Wiktionary talk:About Proto-Indo-European

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This creative page needs to specify that all these entries need to start with "Appendix:Proto-Indo-European ". --Connel MacKenzie 20:47, 18 December 2006 (UTC)

Copyvios all?[edit]

Looking at the sources being cited, perhaps we need a blanket prohibition against all this recent research. (Recent, meaning not before 1923.) Absolutely none of this can be free of copyright? --Connel MacKenzie 20:51, 18 December 2006 (UTC)

Started vote for wholesale removal instead, at Wiktionary:Votes/pl-2006-12/PIE. --Connel MacKenzie 21:22, 18 December 2006 (UTC)
Some of the English meanings are direct copies from Pokorny 1959. Compare:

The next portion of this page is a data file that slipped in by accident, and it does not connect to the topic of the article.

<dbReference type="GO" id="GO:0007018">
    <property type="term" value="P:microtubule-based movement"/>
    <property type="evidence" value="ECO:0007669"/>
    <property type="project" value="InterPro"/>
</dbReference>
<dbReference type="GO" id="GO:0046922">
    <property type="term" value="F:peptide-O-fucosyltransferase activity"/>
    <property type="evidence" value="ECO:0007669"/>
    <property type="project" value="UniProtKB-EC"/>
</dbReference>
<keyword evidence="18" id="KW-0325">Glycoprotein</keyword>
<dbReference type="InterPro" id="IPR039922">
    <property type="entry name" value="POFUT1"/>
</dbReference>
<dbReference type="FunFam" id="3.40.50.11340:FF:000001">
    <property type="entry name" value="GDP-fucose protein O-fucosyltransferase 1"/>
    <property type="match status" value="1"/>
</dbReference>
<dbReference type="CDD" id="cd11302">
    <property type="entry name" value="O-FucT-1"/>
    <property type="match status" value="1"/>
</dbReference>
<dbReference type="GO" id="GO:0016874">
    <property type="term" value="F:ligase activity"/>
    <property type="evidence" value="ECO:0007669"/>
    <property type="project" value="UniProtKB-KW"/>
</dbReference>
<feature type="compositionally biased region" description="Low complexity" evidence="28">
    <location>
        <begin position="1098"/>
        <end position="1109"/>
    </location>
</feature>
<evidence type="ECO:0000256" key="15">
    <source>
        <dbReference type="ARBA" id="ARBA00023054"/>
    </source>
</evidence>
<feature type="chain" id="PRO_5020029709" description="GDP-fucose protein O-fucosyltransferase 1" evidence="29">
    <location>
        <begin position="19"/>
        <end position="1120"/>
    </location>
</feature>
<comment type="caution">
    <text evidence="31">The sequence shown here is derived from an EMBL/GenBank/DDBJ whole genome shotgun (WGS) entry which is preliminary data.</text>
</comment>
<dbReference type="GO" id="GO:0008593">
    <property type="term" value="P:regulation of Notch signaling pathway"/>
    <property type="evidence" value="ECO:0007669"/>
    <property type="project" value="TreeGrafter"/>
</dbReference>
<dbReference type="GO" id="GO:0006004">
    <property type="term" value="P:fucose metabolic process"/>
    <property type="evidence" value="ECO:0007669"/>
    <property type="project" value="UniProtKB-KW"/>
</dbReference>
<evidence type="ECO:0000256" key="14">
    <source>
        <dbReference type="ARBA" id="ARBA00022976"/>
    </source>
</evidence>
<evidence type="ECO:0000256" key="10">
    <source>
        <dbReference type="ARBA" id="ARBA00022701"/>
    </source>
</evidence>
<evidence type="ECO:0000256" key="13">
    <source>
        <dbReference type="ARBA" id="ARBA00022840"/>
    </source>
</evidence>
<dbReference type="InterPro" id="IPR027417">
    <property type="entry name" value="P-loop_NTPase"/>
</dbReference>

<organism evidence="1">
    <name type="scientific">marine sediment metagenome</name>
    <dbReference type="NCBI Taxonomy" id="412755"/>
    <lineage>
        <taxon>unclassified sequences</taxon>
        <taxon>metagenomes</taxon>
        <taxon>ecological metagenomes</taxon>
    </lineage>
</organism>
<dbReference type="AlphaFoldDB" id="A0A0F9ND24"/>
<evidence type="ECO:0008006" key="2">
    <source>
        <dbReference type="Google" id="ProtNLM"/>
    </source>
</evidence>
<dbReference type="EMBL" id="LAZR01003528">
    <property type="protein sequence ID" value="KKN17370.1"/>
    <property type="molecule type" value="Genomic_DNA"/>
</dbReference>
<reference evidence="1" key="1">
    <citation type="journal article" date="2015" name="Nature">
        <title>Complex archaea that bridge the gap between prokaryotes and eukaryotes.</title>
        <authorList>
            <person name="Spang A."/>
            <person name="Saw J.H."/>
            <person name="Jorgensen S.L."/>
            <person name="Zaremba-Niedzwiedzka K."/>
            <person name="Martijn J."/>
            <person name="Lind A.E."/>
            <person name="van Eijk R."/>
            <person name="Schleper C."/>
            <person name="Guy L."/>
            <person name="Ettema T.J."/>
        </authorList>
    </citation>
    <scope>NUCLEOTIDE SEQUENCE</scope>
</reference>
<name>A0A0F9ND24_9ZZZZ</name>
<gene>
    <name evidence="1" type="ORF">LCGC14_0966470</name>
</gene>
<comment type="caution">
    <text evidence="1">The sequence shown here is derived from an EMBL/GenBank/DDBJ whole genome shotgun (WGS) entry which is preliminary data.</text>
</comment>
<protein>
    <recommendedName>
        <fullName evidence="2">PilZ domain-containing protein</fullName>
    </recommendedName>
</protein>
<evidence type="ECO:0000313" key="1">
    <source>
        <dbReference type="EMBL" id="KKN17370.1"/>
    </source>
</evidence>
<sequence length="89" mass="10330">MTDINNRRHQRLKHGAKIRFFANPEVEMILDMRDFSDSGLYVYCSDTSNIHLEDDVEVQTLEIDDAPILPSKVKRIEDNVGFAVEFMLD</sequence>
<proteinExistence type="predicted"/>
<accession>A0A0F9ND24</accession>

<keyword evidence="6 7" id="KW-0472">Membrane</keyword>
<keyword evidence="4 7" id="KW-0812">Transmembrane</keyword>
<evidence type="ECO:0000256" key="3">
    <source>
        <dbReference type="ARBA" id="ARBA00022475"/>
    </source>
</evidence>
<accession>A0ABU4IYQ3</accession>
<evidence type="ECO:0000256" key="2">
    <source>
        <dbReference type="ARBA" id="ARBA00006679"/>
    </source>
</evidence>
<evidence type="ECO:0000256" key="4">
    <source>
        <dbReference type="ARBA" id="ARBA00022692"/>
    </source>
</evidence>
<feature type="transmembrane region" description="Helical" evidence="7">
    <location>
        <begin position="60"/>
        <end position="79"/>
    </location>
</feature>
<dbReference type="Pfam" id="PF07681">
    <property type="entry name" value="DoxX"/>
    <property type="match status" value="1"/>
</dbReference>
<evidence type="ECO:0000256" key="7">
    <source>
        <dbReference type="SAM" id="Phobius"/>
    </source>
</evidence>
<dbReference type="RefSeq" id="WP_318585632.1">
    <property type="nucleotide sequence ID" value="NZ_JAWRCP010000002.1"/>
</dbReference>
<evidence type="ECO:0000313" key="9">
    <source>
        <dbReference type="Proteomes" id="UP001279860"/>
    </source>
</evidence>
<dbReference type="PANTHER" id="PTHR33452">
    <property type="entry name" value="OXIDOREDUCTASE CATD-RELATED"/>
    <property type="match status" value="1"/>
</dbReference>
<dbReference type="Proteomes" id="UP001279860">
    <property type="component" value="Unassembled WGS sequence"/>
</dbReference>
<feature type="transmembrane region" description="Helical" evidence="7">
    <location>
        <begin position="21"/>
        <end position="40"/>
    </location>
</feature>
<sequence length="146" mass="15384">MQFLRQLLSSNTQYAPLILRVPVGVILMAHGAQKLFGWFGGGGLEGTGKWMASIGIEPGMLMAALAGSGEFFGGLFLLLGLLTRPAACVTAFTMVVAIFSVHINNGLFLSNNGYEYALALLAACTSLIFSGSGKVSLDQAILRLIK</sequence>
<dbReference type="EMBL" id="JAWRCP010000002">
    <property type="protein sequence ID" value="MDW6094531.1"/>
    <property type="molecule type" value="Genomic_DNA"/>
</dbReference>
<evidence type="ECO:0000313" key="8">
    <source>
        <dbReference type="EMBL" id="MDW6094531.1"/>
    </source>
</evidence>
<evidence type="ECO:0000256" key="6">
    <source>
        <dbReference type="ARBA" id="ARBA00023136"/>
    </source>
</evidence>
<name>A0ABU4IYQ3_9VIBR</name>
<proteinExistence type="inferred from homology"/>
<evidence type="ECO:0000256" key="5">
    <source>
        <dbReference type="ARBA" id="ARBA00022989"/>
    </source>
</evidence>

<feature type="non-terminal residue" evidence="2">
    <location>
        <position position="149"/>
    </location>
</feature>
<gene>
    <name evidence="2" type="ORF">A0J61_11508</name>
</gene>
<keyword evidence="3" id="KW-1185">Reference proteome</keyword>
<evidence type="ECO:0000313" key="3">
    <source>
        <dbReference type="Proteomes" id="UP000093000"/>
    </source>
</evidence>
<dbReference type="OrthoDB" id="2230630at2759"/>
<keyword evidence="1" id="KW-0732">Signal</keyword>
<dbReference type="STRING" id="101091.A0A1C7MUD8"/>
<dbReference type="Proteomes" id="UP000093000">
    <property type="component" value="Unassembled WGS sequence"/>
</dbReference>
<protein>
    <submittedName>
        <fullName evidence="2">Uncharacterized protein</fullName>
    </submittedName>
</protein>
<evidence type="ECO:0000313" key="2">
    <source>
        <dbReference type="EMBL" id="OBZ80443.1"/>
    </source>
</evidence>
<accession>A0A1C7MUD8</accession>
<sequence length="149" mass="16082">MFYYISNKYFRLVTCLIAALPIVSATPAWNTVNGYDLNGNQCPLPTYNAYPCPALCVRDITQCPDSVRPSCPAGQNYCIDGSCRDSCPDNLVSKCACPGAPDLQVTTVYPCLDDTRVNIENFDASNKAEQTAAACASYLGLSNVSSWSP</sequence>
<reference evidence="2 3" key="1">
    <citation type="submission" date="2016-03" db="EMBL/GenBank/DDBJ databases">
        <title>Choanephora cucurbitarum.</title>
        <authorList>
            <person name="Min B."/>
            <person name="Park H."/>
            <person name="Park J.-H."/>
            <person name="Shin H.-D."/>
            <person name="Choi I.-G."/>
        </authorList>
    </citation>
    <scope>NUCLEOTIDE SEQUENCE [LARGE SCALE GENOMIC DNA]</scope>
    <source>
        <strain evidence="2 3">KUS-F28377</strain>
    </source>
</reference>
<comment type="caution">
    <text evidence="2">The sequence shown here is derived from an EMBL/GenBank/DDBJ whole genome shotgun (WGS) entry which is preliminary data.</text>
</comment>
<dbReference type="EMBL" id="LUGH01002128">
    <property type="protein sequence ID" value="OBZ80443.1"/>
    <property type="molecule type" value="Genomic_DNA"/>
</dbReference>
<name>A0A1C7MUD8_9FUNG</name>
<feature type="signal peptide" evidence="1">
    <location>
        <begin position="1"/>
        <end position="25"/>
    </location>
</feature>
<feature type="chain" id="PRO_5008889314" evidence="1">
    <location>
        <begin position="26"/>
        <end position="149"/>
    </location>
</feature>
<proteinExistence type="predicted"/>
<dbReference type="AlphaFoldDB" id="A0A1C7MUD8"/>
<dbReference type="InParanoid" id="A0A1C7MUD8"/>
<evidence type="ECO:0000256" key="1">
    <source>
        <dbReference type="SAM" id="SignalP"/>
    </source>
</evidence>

*peḱ, pēḱ-, pōḱ- "to make pretty; to be joyful"
with [1]
all of the other info has to be either copyvio or original research. (IMNSHO) Robert Ullmann 21:28, 18 December 2006 (UTC)
There was research during the 1800's, but it seems to be considered outdated for various reasons by the modern proponents; even Pokorny is apparently outdated. It is a bit disturbing that this page advocates taking entries from it: "One main source for PIE entries will be Pokorny's 1959 dictionary, ..." which would be clear copyio. Robert Ullmann 21:40, 18 December 2006 (UTC)

by your logic, all material is either copyvio or original research, there is no middle ground left. Dbachmann 16:14, 22 December 2006 (UTC)

Correct...for all P-I-E material. That is another reason there should be no P-I-E information anywhere on en.wiktionary.org. --Connel MacKenzie 03:12, 28 December 2006 (UTC)